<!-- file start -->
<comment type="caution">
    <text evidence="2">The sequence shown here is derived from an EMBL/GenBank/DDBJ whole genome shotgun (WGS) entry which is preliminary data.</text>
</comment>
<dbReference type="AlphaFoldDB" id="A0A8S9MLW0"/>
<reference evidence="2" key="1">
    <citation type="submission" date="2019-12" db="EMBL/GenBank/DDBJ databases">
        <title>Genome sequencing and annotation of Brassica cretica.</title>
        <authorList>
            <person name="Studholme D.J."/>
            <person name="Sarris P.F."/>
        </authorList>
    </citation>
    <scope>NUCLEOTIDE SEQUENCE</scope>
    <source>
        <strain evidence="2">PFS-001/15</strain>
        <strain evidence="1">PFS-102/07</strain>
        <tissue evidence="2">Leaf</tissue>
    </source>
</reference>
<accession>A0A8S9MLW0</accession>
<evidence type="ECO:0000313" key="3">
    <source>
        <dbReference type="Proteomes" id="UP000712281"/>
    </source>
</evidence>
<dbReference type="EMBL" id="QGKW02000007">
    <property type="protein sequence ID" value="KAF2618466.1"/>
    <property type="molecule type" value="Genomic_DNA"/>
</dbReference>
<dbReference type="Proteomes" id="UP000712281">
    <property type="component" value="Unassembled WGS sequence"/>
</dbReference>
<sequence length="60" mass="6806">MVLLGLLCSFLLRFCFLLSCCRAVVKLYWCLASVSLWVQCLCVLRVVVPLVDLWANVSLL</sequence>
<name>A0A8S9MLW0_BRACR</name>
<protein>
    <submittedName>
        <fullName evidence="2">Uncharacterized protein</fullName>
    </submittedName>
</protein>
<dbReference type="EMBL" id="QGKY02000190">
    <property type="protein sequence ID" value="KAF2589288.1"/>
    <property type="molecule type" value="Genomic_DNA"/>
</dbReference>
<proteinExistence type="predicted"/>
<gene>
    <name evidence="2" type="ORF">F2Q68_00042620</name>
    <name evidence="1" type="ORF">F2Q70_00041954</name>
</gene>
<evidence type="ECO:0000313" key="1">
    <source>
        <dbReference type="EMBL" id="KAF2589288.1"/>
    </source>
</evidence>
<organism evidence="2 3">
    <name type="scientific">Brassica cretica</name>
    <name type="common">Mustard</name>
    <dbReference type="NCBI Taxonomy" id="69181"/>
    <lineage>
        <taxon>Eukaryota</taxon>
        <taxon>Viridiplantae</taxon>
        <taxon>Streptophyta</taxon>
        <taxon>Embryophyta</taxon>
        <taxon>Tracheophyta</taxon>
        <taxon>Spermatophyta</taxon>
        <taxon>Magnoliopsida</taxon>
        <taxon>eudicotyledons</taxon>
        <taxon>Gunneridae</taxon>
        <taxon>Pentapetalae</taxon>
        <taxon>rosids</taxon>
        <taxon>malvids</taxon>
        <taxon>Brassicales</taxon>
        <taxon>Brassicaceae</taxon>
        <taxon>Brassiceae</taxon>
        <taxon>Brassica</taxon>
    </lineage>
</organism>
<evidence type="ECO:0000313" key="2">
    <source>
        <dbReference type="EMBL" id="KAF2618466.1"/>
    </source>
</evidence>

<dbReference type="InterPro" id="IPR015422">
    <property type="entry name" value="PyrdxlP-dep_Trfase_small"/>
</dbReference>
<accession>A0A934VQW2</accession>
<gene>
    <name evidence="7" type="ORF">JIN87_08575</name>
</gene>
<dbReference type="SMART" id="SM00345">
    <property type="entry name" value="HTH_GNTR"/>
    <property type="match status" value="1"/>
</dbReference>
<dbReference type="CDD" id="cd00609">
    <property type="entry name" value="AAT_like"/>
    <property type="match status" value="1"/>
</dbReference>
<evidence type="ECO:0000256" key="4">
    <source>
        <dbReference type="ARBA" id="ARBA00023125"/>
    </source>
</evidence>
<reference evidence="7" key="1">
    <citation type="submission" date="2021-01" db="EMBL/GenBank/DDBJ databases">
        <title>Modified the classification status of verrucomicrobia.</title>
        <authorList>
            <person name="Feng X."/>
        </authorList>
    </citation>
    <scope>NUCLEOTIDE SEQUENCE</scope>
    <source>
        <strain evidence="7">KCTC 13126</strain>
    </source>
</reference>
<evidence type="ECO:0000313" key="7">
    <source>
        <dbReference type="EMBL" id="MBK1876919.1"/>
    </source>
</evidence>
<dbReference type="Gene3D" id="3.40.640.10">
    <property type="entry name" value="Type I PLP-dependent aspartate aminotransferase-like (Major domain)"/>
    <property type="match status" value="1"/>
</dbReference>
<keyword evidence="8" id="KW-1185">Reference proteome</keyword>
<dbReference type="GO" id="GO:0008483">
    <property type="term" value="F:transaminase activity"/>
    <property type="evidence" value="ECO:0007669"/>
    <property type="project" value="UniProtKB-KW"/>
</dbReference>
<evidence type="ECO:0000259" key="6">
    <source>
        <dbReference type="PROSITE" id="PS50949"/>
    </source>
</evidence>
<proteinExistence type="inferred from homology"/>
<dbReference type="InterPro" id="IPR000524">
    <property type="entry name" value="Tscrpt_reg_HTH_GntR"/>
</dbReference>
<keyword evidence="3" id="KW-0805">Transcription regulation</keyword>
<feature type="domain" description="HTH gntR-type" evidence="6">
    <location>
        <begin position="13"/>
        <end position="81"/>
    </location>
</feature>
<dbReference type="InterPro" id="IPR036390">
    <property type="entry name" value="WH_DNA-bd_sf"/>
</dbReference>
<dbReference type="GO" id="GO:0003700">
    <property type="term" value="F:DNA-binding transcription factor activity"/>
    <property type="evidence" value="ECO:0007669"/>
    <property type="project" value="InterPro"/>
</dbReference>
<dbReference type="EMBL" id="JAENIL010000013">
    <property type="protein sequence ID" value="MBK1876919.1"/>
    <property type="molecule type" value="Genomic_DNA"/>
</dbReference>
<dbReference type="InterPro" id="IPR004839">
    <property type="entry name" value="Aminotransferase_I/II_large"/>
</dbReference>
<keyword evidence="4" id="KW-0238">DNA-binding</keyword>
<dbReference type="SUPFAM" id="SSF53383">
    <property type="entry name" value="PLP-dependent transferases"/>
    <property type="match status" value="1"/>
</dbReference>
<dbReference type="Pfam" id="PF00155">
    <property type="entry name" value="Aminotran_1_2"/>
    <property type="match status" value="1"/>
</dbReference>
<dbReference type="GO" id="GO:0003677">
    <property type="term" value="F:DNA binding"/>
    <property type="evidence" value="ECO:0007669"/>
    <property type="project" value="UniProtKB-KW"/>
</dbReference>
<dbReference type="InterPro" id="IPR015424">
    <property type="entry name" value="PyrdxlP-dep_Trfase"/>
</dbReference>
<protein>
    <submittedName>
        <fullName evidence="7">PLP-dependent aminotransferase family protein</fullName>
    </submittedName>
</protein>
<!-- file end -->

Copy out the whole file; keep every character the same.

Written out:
<comment type="caution">
    <text evidence="2">The sequence shown here is derived from an EMBL/GenBank/DDBJ whole genome shotgun (WGS) entry which is preliminary data.</text>
</comment>
<dbReference type="AlphaFoldDB" id="A0A8S9MLW0"/>
<reference evidence="2" key="1">
    <citation type="submission" date="2019-12" db="EMBL/GenBank/DDBJ databases">
        <title>Genome sequencing and annotation of Brassica cretica.</title>
        <authorList>
            <person name="Studholme D.J."/>
            <person name="Sarris P.F."/>
        </authorList>
    </citation>
    <scope>NUCLEOTIDE SEQUENCE</scope>
    <source>
        <strain evidence="2">PFS-001/15</strain>
        <strain evidence="1">PFS-102/07</strain>
        <tissue evidence="2">Leaf</tissue>
    </source>
</reference>
<accession>A0A8S9MLW0</accession>
<evidence type="ECO:0000313" key="3">
    <source>
        <dbReference type="Proteomes" id="UP000712281"/>
    </source>
</evidence>
<dbReference type="EMBL" id="QGKW02000007">
    <property type="protein sequence ID" value="KAF2618466.1"/>
    <property type="molecule type" value="Genomic_DNA"/>
</dbReference>
<dbReference type="Proteomes" id="UP000712281">
    <property type="component" value="Unassembled WGS sequence"/>
</dbReference>
<sequence length="60" mass="6806">MVLLGLLCSFLLRFCFLLSCCRAVVKLYWCLASVSLWVQCLCVLRVVVPLVDLWANVSLL</sequence>
<name>A0A8S9MLW0_BRACR</name>
<protein>
    <submittedName>
        <fullName evidence="2">Uncharacterized protein</fullName>
    </submittedName>
</protein>
<dbReference type="EMBL" id="QGKY02000190">
    <property type="protein sequence ID" value="KAF2589288.1"/>
    <property type="molecule type" value="Genomic_DNA"/>
</dbReference>
<proteinExistence type="predicted"/>
<gene>
    <name evidence="2" type="ORF">F2Q68_00042620</name>
    <name evidence="1" type="ORF">F2Q70_00041954</name>
</gene>
<evidence type="ECO:0000313" key="1">
    <source>
        <dbReference type="EMBL" id="KAF2589288.1"/>
    </source>
</evidence>
<organism evidence="2 3">
    <name type="scientific">Brassica cretica</name>
    <name type="common">Mustard</name>
    <dbReference type="NCBI Taxonomy" id="69181"/>
    <lineage>
        <taxon>Eukaryota</taxon>
        <taxon>Viridiplantae</taxon>
        <taxon>Streptophyta</taxon>
        <taxon>Embryophyta</taxon>
        <taxon>Tracheophyta</taxon>
        <taxon>Spermatophyta</taxon>
        <taxon>Magnoliopsida</taxon>
        <taxon>eudicotyledons</taxon>
        <taxon>Gunneridae</taxon>
        <taxon>Pentapetalae</taxon>
        <taxon>rosids</taxon>
        <taxon>malvids</taxon>
        <taxon>Brassicales</taxon>
        <taxon>Brassicaceae</taxon>
        <taxon>Brassiceae</taxon>
        <taxon>Brassica</taxon>
    </lineage>
</organism>
<evidence type="ECO:0000313" key="2">
    <source>
        <dbReference type="EMBL" id="KAF2618466.1"/>
    </source>
</evidence>

<dbReference type="InterPro" id="IPR015422">
    <property type="entry name" value="PyrdxlP-dep_Trfase_small"/>
</dbReference>
<accession>A0A934VQW2</accession>
<gene>
    <name evidence="7" type="ORF">JIN87_08575</name>
</gene>
<dbReference type="SMART" id="SM00345">
    <property type="entry name" value="HTH_GNTR"/>
    <property type="match status" value="1"/>
</dbReference>
<dbReference type="CDD" id="cd00609">
    <property type="entry name" value="AAT_like"/>
    <property type="match status" value="1"/>
</dbReference>
<evidence type="ECO:0000256" key="4">
    <source>
        <dbReference type="ARBA" id="ARBA00023125"/>
    </source>
</evidence>
<reference evidence="7" key="1">
    <citation type="submission" date="2021-01" db="EMBL/GenBank/DDBJ databases">
        <title>Modified the classification status of verrucomicrobia.</title>
        <authorList>
            <person name="Feng X."/>
        </authorList>
    </citation>
    <scope>NUCLEOTIDE SEQUENCE</scope>
    <source>
        <strain evidence="7">KCTC 13126</strain>
    </source>
</reference>
<evidence type="ECO:0000313" key="7">
    <source>
        <dbReference type="EMBL" id="MBK1876919.1"/>
    </source>
</evidence>
<dbReference type="Gene3D" id="3.40.640.10">
    <property type="entry name" value="Type I PLP-dependent aspartate aminotransferase-like (Major domain)"/>
    <property type="match status" value="1"/>
</dbReference>
<keyword evidence="8" id="KW-1185">Reference proteome</keyword>
<dbReference type="GO" id="GO:0008483">
    <property type="term" value="F:transaminase activity"/>
    <property type="evidence" value="ECO:0007669"/>
    <property type="project" value="UniProtKB-KW"/>
</dbReference>
<evidence type="ECO:0000259" key="6">
    <source>
        <dbReference type="PROSITE" id="PS50949"/>
    </source>
</evidence>
<proteinExistence type="inferred from homology"/>
<dbReference type="InterPro" id="IPR000524">
    <property type="entry name" value="Tscrpt_reg_HTH_GntR"/>
</dbReference>
<keyword evidence="3" id="KW-0805">Transcription regulation</keyword>
<feature type="domain" description="HTH gntR-type" evidence="6">
    <location>
        <begin position="13"/>
        <end position="81"/>
    </location>
</feature>
<dbReference type="InterPro" id="IPR036390">
    <property type="entry name" value="WH_DNA-bd_sf"/>
</dbReference>
<dbReference type="GO" id="GO:0003700">
    <property type="term" value="F:DNA-binding transcription factor activity"/>
    <property type="evidence" value="ECO:0007669"/>
    <property type="project" value="InterPro"/>
</dbReference>
<dbReference type="EMBL" id="JAENIL010000013">
    <property type="protein sequence ID" value="MBK1876919.1"/>
    <property type="molecule type" value="Genomic_DNA"/>
</dbReference>
<dbReference type="InterPro" id="IPR004839">
    <property type="entry name" value="Aminotransferase_I/II_large"/>
</dbReference>
<keyword evidence="4" id="KW-0238">DNA-binding</keyword>
<dbReference type="SUPFAM" id="SSF53383">
    <property type="entry name" value="PLP-dependent transferases"/>
    <property type="match status" value="1"/>
</dbReference>
<dbReference type="Pfam" id="PF00155">
    <property type="entry name" value="Aminotran_1_2"/>
    <property type="match status" value="1"/>
</dbReference>
<dbReference type="GO" id="GO:0003677">
    <property type="term" value="F:DNA binding"/>
    <property type="evidence" value="ECO:0007669"/>
    <property type="project" value="UniProtKB-KW"/>
</dbReference>
<dbReference type="InterPro" id="IPR015424">
    <property type="entry name" value="PyrdxlP-dep_Trfase"/>
</dbReference>
<protein>
    <submittedName>
        <fullName evidence="7">PLP-dependent aminotransferase family protein</fullName>
    </submittedName>
</protein>